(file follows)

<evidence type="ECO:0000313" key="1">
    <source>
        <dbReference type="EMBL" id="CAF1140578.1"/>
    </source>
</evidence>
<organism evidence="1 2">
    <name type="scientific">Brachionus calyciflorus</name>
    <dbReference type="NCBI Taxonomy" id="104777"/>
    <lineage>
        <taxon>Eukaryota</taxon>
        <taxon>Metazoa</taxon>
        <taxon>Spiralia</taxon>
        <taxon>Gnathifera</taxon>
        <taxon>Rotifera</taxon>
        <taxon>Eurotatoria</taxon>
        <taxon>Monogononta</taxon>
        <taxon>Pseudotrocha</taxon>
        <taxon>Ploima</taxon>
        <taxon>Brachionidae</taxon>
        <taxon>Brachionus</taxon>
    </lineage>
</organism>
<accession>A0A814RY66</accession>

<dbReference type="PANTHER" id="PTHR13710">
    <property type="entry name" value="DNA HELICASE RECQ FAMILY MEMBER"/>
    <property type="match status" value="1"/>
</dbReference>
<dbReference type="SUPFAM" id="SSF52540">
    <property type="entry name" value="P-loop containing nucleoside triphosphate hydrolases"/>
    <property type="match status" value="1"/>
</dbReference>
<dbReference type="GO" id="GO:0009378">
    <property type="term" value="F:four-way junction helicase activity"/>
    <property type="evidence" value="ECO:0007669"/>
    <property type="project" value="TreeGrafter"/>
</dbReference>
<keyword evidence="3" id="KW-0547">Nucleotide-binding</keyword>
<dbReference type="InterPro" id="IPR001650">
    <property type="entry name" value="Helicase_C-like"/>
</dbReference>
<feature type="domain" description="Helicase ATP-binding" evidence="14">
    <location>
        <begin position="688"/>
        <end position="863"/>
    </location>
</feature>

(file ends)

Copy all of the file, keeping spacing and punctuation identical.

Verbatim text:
<evidence type="ECO:0000313" key="1">
    <source>
        <dbReference type="EMBL" id="CAF1140578.1"/>
    </source>
</evidence>
<organism evidence="1 2">
    <name type="scientific">Brachionus calyciflorus</name>
    <dbReference type="NCBI Taxonomy" id="104777"/>
    <lineage>
        <taxon>Eukaryota</taxon>
        <taxon>Metazoa</taxon>
        <taxon>Spiralia</taxon>
        <taxon>Gnathifera</taxon>
        <taxon>Rotifera</taxon>
        <taxon>Eurotatoria</taxon>
        <taxon>Monogononta</taxon>
        <taxon>Pseudotrocha</taxon>
        <taxon>Ploima</taxon>
        <taxon>Brachionidae</taxon>
        <taxon>Brachionus</taxon>
    </lineage>
</organism>
<accession>A0A814RY66</accession>

<dbReference type="PANTHER" id="PTHR13710">
    <property type="entry name" value="DNA HELICASE RECQ FAMILY MEMBER"/>
    <property type="match status" value="1"/>
</dbReference>
<dbReference type="SUPFAM" id="SSF52540">
    <property type="entry name" value="P-loop containing nucleoside triphosphate hydrolases"/>
    <property type="match status" value="1"/>
</dbReference>
<dbReference type="GO" id="GO:0009378">
    <property type="term" value="F:four-way junction helicase activity"/>
    <property type="evidence" value="ECO:0007669"/>
    <property type="project" value="TreeGrafter"/>
</dbReference>
<keyword evidence="3" id="KW-0547">Nucleotide-binding</keyword>
<dbReference type="InterPro" id="IPR001650">
    <property type="entry name" value="Helicase_C-like"/>
</dbReference>
<feature type="domain" description="Helicase ATP-binding" evidence="14">
    <location>
        <begin position="688"/>
        <end position="863"/>
    </location>
</feature>